Decker Nomination Far From Resolved: Print Preview
Three months and still no hearing.
That has been the fate so far of Carla Decker, President Obama’s nominee to succeed Gigi Hyland on the NCUA Board.
A Senate Banking Committee spokesman did not respond to an inquiry on when or whether the panel will hold a hearing on Decker, the president/CEO of District Government Employees FCU.
Several industry sources said Decker, who Obama nominated on Oct. 20, might get a hearing if Obama nominates other people to financial regulatory agencies.
Hyland, whose term expired last year, can serve until a successor is sworn in. Should she decide to leave the board before then, and she hasn’t made any comments about her plans, the board can still function. It can make decisions as long as the two remaining members, Chairman Debbie Matz and Board Member Michael Fryzel, vote the same way on an issue.
Matz has had experience with a two-member board. She and then-chairman JoAnn Johnson were the only members of the board for an eight-month period in 2004 and 2005.
“Yes, the board can do business with two members, but it can be tricky,” said former NCUA board member Geoff Bacino. “Although the chairman is in charge, the other member has a great deal of power and can really thwart any action.”
Even if Decker gets a hearing, there is no guarantee that Senate Republicans will allow a vote.
The confirmation process often moves at a snail’s pace during the fourth year of a president’s term. Senators of the other party slow down the movement of nominees in the hopes that their party will win the control of the White House.
Also, Senate Republicans have expressed anger that Obama used a recess appointment to name Richard Cordray to head the Consumer Financial Protection Bureau. Obama said he had to circumvent those Republicans who vowed to block any nomination to the post. Senate Republicans had said they want Obama and Senate Democrats to agree to structural changes to the CFPB along the lines of those passed by the House last year.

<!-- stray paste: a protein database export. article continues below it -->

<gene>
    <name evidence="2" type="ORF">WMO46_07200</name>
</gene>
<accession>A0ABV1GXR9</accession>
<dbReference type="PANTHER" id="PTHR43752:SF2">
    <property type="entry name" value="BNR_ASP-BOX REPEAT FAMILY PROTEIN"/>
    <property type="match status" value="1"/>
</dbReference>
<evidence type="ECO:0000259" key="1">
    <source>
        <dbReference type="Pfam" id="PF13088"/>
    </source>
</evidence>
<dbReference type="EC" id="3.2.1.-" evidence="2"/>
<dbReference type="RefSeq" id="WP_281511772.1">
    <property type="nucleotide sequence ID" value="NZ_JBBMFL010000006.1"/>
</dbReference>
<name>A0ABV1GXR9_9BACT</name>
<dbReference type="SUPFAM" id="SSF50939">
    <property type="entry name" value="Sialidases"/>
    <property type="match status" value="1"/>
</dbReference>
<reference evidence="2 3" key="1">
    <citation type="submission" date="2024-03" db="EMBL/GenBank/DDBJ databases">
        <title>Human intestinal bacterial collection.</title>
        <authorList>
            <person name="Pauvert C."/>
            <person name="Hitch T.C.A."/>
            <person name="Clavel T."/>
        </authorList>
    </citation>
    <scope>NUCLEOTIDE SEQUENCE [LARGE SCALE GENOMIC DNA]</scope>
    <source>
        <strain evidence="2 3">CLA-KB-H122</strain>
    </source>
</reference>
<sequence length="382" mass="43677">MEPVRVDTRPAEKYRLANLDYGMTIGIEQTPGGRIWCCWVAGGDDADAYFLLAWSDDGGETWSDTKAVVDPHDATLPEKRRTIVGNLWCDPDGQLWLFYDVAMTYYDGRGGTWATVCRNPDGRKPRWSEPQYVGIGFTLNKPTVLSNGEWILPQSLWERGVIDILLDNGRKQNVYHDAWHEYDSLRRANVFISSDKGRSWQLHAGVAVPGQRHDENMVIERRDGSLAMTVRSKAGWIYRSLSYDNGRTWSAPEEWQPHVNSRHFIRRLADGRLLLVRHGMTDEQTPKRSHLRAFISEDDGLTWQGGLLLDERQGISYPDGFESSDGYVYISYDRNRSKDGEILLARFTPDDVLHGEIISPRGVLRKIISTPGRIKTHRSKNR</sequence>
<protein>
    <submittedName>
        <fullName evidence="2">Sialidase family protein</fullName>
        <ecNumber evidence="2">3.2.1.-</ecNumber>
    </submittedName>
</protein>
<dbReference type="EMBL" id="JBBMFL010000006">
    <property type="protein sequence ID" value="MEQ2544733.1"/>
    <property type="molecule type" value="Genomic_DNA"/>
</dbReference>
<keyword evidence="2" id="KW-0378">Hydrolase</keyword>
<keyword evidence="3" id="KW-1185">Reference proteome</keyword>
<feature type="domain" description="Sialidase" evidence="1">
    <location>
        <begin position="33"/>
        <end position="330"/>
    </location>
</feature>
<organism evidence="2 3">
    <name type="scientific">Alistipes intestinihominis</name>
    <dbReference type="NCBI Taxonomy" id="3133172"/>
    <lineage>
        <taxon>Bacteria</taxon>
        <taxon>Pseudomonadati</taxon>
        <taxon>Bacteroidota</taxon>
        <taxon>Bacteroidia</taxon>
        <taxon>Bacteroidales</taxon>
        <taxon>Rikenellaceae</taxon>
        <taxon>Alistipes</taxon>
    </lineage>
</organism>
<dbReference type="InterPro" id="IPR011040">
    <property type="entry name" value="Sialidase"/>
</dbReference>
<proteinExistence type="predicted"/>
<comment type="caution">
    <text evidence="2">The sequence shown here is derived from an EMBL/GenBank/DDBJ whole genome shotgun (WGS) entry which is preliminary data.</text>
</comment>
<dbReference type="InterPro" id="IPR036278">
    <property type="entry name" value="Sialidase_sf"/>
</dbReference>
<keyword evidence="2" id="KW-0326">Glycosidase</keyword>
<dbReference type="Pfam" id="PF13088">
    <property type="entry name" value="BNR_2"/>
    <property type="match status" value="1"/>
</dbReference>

So far, three nominees to financial regulatory agencies, who have already been approved by the Senate Banking Committee, have not been given votes by the full Senate because of GOP procedural moves.
Those nominees are Martin Gruenberg, whom Obama nominated to chair the FDIC; Thomas Hoenig, Obama’s choice for FDIC vice chairman; and Thomas Curry, who was nominated to head the Office of the Comptroller of the Currency.
Members of the GOP leadership haven’t said anything about their strategy on Obama’s nominees.
However, Sen. Bob Corker (R-Tenn.), a member of the Senate Banking Committee, said he doubts his party will uniformly oppose all persons appointed by Obama.
“I don’t know. I don’t think you’re going to see carte blanche reprisal [against the Cordray appointment],” he said at a news conference on Jan. 24.
Decker’s nomination stalled after Credit Union Times reported the contents of an NCUA examination that showed management problems at her credit union.